Chapter 4

Submitted by GrouchoMarxist on April 25, 2012

The deformed man always finds mirrors that make him handsome.

de Sade

What madness the love of work is!

With great scenic skill capital has succeeded in making the exploited love exploitation, the hanged man the rope and the slave his chains.

This idealisation of work has been the death of the revolution until now. The movement of the exploited has been corrupted by the bourgeois morality of production which is not only foreign to it, it is also contrary to it. It is no accident that the trade unions were the first sector to be corrupted, precisely because of their closer proximity to the management of the spectacle of production.

It is time to oppose the non-work aesthetic to the work ethic.

We must counter the satisfaction of spectacular needs imposed by consumer society with the satisfaction of man’s natural needs seen in the light of that primary, essential need: the need for communism.

In this way the quantitative evaluation of needs is overturned. The need for communism transforms all other needs and their pressures on man.

Man’s poverty, the consequence of exploitation, has been seen as the foundation of future redemption. Christianity and revolutionary movements have walked hand in hand throughout history. We must suffer in order to conquer paradise or to acquire the class consciousness that will take us to revolution. Without the work ethic the Marxist notion of ‘proletariat’ would not make sense. But the work ethic is a product of the same bourgeois rationalism that allowed the bourgeoisie to conquer power.

Corporatism resurfaces through the mesh of proletarian internationalism. Everyone struggles within their own sector. At most they contact similar ones in other countries, through the unions. The monolithic multinationals are opposed by monolithic international unions. Let’s make the revolution but save the machinery, the working tool, that mythical object that reproduces the historical virtue of the bourgeoisie, now in the hands of the proletariat.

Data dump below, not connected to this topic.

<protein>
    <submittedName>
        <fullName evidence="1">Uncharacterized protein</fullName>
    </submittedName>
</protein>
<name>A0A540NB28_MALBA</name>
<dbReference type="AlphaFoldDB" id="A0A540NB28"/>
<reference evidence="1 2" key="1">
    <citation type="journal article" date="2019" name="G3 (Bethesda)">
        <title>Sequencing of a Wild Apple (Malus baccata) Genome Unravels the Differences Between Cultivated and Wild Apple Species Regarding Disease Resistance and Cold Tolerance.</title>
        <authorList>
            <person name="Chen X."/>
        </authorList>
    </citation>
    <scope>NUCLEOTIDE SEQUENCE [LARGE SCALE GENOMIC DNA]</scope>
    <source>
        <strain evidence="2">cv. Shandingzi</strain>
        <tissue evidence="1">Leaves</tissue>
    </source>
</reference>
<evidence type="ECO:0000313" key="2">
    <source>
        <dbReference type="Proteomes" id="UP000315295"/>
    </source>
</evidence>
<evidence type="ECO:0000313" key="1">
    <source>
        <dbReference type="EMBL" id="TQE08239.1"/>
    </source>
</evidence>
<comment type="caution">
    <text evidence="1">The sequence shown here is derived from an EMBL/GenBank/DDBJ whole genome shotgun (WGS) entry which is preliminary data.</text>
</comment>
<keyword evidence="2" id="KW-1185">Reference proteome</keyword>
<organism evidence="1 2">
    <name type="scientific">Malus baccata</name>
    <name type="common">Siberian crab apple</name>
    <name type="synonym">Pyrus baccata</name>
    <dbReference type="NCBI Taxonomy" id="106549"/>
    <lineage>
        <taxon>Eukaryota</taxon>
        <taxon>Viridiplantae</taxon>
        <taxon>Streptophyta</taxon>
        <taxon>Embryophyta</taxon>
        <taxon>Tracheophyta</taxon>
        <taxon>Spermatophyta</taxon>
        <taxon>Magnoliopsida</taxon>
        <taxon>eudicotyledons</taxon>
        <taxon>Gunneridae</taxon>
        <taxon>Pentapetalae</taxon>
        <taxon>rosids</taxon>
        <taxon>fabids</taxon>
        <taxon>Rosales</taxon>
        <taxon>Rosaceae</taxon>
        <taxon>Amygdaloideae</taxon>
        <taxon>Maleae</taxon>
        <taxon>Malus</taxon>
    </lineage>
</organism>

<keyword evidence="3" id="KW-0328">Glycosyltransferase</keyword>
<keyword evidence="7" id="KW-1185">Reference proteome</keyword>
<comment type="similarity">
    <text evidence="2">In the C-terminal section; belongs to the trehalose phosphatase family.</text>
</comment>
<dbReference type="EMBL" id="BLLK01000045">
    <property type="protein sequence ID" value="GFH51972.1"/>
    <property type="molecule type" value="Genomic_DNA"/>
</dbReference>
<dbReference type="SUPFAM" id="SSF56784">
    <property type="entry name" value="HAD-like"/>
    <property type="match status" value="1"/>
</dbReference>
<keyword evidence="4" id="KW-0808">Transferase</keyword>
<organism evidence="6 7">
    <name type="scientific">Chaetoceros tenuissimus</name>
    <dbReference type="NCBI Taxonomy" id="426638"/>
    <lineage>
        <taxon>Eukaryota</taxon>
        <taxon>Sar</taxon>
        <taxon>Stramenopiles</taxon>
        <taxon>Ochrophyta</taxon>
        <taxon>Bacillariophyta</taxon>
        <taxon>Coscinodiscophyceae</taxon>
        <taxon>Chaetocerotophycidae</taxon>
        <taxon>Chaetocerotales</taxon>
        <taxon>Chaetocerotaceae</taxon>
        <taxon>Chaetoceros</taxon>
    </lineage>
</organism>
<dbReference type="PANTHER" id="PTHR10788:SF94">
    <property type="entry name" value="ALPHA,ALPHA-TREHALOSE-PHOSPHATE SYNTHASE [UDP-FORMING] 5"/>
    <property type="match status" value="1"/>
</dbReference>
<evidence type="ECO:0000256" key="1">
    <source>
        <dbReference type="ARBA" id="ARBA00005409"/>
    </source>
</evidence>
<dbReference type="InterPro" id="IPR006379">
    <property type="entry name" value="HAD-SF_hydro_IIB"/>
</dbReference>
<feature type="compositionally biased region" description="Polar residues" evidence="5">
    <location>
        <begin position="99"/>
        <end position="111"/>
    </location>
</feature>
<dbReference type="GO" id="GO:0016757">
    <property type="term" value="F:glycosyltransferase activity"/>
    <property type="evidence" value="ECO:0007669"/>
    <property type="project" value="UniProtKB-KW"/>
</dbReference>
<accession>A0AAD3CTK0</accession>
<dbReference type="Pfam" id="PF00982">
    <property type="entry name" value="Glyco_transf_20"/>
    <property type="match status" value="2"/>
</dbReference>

The heir to the revolution is destined to become the consumer and main actor of the capitalist spectacle of tomorrow. Idealised at the level of the clash as the beneficiary of its outcome, the revolutionary class disappears in the idealisation of production. When the exploited come to be enclosed within a class all the elements of the spectacular already exist, just as they do for the class of exploiters.

The only way for the exploited to escape the globalising project of capital is through the refusal of work, production and political economy.

But refusal of work must not be confused with ‘lack of work’ in a society which is based on the latter. The marginalised look for work. They do not find it. They are pushed into ghettos. They are criminalised. Then that all becomes part of the management of the productive spectacle as a whole. Producers and unemployed are equally indispensable to capital. But the balance is a delicate one. Contradictions explode and produce various kinds of crisis, and it is in this context that revolutionary intervention takes place.